The following summer, I pitched another summer class with the art center to our Foundation but did not get funded. The director told me I needed to seek out collaborators in my community and build something bigger. How could we increase making as a community? How could we expand spaces for students to create and have representations from teachers in all areas of STEAM come together for a greater partnership? I felt deflated. I had already partnered with all the providers of maker experiences in the community that I knew. Hadn’t I formed a great alliance with our local library in that first year that turned into regular invitations to display artwork and collaborate on lessons with STEAM kits including Makey Makeys and LittleBits? Hadn’t I partnered with our local YMCA Makerspace and worked closely with their staff two summers in a row to bring maker experiences to students in the summer while having regular discussions about making, equipment, and projects we were doing with our shared students? Hadn’t I reached out to our local art center, made a connection with their director and a local artist, and brought free classes to our students while exposing them to new technologies such as the laser cutter?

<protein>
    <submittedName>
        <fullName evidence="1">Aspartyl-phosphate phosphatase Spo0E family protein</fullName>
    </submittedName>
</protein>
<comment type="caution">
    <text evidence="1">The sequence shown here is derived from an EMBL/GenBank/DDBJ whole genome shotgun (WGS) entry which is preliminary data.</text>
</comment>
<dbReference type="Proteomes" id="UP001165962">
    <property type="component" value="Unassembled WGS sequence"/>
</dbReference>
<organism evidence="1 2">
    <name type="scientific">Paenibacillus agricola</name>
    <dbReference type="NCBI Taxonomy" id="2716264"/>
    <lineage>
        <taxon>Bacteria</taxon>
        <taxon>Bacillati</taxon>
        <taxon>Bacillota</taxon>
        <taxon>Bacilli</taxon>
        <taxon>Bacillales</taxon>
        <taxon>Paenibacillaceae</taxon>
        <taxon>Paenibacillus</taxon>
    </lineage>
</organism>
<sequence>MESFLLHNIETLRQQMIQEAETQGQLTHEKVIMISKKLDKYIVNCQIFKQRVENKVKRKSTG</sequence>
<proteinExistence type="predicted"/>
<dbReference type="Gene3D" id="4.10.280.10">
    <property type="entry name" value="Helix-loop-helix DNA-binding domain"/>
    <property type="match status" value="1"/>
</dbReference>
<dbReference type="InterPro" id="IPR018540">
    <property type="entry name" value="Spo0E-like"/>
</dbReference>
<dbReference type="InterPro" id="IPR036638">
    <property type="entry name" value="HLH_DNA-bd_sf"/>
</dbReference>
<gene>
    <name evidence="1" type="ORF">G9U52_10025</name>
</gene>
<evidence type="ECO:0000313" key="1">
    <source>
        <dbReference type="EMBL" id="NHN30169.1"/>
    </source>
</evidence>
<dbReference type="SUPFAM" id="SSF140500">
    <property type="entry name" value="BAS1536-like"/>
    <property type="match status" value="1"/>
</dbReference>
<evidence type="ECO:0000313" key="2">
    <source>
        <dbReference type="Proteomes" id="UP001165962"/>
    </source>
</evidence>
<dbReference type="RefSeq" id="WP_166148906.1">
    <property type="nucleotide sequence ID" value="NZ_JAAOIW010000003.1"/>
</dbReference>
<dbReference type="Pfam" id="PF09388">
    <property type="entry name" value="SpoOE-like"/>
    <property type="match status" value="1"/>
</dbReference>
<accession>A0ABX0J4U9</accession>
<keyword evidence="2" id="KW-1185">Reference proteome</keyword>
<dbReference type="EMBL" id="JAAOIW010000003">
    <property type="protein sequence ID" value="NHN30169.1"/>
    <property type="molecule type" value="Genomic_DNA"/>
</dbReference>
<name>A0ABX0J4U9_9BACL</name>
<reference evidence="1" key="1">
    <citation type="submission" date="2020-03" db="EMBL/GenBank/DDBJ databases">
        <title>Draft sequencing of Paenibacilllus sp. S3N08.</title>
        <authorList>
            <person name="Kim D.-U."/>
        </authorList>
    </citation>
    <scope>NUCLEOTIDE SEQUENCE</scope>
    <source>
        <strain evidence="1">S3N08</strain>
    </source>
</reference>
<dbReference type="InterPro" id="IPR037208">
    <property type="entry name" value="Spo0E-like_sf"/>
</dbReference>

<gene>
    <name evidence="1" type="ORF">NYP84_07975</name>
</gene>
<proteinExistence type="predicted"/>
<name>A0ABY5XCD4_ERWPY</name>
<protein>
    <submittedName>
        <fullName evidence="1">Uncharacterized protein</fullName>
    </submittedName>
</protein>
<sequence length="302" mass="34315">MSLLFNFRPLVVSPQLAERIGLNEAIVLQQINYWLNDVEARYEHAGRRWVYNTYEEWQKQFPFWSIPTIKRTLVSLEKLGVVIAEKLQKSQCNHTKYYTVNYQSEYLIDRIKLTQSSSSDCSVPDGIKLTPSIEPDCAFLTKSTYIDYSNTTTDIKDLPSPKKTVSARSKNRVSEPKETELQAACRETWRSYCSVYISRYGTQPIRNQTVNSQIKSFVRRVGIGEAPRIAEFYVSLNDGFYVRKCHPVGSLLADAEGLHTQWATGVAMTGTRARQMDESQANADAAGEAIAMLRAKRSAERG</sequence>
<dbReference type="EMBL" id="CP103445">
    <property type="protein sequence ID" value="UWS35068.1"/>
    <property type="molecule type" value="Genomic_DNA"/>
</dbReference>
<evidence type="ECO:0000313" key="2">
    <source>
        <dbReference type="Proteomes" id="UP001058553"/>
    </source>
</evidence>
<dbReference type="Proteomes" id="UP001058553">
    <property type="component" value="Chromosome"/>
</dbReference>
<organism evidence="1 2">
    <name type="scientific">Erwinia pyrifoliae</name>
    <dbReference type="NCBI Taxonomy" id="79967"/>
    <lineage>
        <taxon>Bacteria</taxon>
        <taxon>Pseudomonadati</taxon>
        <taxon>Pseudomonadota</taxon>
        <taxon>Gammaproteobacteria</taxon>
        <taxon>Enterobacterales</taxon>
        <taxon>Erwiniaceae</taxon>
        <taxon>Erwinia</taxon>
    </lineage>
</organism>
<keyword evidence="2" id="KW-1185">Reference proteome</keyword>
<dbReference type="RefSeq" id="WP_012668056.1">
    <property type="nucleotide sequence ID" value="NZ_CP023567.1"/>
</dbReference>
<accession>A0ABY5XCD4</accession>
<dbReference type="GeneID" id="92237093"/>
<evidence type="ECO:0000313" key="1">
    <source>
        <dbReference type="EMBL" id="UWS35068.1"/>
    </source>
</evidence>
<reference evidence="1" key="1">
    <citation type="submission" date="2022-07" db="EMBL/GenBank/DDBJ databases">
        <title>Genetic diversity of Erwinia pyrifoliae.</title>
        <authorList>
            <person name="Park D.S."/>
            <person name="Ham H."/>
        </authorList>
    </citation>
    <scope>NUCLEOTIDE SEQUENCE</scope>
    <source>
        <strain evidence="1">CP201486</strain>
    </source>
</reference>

Instead of letting my frustration deter me from moving forward, I took the Foundation director’s advice and reached out to our district’s STEM consultant, who agreed to fund two weeks of summer classes that I would teach myself in my own classroom primarily for students underrepresented in STEM fields. The goal of the class was to pilot new materials and projects with the Carvey and 3D printer, including cutting and assembling project pieces made out of MDF, spray painting, hydro-painting and marbling, and creating custom fidget spinners (which were all the rage at the time). I also made arrangements with the local art center to do another summer of laser cutting classes, since they were so popular. As the program was not funded, I was able to arrange a heavily discounted rate for students that was much cheaper than enrolling in a full class at the art center, but paid for our teacher salaries and materials.